Review: MEXODUS at Mosaic Theater Company

Brian Quijada and Nygel D. Robinson are making history

By: May. 21, 2024
Review: MEXODUS at Mosaic Theater Company
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Mosaic Theater Company’s stated mission is to produce “bold, culturally diverse theater that illuminates critical issues.” If that’s the aim, it’s hard to imagine a more triumphant success than the show that opened at the Atlas Performing Arts Center on May 16th.

Review: MEXODUS at Mosaic Theater Company
Brian Quijada and Nygel D. Robinson in Mexodus. Photo by Chris Banks.

Mexodus is a theatrical experience like no other, written and composed by its two stars: Brian Quijada and Nygel D. Robinson. Part musical, part seminar, part meditation on present-day race relations and part activist journalism, Mexodus sets out to unearth the deeply buried history of African-Americans who fled to Mexico to escape American slavery, and the unexpected allies they found on the other side of the Rio Grande.

Quijada and Robinson begin by announcing that all the sounds of Mexodus will be created live by the two of them in real time. This, in itself, is by no means a first among contemporary musicals – but it can’t be overstated the degree to which the sheer skill and mind-boggling execution on display here blows similar concepts out of the water.

Review: MEXODUS at Mosaic Theater Company
Brian Quijada and Nygel D. Robinson in Mexodus. Photo by Chris Banks.

First of all, both men are incredibly talented multi-instrumentalists. The way the two bounce from beat boxing to acoustic bass to piano to guitar to trumpet could begin to feel like a shallow gimmick if they were any less impossibly good at everything they set their hands on.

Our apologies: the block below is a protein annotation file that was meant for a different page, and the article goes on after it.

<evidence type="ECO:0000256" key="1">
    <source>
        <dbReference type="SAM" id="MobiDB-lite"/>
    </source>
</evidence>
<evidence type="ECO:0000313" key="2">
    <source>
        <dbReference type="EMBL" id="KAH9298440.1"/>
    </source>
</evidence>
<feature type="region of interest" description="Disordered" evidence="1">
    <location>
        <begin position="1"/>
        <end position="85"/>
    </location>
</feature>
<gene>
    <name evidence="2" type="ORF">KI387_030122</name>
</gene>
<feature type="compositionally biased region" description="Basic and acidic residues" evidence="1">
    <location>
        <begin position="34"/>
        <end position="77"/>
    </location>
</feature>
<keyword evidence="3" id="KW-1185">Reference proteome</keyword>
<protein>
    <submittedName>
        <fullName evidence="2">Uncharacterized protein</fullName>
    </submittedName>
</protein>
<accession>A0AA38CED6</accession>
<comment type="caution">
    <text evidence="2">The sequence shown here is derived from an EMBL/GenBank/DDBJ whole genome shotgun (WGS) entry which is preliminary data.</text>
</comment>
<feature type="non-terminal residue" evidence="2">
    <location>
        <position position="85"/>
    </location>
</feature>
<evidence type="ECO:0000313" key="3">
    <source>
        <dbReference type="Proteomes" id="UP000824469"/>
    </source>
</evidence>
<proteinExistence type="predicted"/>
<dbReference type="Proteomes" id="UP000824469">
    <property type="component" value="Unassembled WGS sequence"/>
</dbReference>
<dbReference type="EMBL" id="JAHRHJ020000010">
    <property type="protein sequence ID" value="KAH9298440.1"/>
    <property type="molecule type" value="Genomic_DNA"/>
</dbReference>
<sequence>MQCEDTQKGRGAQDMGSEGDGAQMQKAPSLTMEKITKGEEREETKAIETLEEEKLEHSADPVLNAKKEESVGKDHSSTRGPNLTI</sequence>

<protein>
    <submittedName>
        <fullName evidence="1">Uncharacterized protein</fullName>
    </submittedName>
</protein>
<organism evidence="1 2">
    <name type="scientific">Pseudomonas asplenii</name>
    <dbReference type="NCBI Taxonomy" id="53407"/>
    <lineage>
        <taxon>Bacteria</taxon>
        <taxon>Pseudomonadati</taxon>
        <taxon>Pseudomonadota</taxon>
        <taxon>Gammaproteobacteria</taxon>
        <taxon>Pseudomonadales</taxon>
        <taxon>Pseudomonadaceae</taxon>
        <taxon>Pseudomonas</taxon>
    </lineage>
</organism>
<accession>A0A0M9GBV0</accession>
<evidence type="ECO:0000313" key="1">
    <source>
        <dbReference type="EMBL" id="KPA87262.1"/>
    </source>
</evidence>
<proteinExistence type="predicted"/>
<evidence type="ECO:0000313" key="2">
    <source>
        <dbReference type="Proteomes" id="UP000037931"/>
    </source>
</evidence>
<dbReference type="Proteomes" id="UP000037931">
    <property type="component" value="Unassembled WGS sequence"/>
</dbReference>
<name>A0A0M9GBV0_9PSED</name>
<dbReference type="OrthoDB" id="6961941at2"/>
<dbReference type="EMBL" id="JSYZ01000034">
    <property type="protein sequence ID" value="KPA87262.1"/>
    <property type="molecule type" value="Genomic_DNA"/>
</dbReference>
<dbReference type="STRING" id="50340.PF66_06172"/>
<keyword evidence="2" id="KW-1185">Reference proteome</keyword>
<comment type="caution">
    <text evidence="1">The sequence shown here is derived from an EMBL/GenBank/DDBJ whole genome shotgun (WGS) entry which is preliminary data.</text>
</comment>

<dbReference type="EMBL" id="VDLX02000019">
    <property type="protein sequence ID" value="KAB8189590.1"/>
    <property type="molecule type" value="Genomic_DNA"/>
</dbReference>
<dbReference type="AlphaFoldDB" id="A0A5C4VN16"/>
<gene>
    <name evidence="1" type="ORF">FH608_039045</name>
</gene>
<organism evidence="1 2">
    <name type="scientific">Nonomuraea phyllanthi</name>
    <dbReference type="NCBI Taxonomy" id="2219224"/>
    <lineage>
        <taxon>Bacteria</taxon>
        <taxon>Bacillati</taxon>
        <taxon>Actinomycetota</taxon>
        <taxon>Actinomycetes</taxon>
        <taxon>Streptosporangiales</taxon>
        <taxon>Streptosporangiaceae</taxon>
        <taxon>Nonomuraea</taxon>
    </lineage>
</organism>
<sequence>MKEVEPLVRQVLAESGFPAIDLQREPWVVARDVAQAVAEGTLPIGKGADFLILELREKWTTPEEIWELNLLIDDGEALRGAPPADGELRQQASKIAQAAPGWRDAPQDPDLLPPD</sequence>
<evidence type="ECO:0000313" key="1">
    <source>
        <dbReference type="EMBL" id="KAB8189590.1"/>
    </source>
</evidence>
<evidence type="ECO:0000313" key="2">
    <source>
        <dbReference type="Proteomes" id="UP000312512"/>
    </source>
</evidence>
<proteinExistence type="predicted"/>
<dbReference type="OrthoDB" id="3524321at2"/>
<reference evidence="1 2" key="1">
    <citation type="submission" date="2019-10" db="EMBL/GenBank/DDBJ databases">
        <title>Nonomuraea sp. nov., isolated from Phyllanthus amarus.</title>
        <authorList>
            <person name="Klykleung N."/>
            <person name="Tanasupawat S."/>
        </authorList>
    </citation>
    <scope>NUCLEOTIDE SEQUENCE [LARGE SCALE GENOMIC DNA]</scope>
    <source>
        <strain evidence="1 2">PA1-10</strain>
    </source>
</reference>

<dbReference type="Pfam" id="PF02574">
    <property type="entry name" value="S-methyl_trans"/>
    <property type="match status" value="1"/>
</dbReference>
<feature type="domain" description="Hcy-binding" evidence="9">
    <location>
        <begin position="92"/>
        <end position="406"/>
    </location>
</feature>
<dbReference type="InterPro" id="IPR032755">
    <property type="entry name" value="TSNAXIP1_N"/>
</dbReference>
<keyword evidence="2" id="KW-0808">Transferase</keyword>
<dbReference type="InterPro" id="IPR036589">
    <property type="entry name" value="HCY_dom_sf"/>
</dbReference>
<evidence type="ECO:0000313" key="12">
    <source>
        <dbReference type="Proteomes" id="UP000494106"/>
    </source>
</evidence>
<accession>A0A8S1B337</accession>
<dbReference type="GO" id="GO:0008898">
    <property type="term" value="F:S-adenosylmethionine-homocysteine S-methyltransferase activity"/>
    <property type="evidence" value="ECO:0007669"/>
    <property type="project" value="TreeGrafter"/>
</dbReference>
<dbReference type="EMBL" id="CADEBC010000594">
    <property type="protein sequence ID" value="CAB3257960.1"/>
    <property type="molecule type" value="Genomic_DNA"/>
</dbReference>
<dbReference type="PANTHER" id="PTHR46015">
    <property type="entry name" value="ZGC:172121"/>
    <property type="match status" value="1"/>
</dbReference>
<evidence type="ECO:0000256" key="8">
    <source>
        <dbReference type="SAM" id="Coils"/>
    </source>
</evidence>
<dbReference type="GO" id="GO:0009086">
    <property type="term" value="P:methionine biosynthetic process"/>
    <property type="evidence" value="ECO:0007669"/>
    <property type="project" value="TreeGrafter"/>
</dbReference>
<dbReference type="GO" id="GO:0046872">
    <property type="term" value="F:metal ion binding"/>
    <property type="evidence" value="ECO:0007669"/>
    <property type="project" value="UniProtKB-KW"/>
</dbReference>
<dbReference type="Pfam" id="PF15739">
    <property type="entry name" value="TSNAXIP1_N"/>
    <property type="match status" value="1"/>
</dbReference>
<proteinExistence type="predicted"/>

But all that only serves to underscore their voices. Quijada is a smooth and seductive balladeer one moment, the next he’s electrically rapping in English and Spanish almost simultaneously. Robinson’s pitch-perfect crooning is heartbreaking, and the absolute polar opposite of his fiery, lightning-speed patter.

And yet there’s an entire extra layer to the complexity of Mexodus’ score. A table placed front and center hosts a turntable, a musical controller, and a sequencer. To the left, embedded cleverly into the set, is a drum machine, and festooned around the entire stage are pedals. When expertly puppeteered by Quijada and Robinson, all these gizmos and gadgets come together to turn two men and some instruments into a richly layered, pumping soundtrack that feels polished enough to have been the result of weeks of recording sessions at a studio.

Review: MEXODUS at Mosaic Theater Company
Nygel D. Robinson in Mexodus. Photo by Chris Banks.

Behind the wizardry Quijada and Robinson show off as they loop and scratch and shuffle each others' live performances is what must have been a herculean effort to actually conceptualize, program and then control such a feat. For that, sound designer Mikhail Fiksel deserves star billing.

Still, Mexodus is more than just a highly impressive tech demo. The writing is gripping, the lyrics are sharp and biting and the score is intricately woven from rich musical influences that range all the way from Latin grooves to soulful jazz to bouncy hip hop. The interplay between the writing and the performance and the audio manipulation is ingenious, with motifs and threads interweaving throughout the entire 90-minute runtime.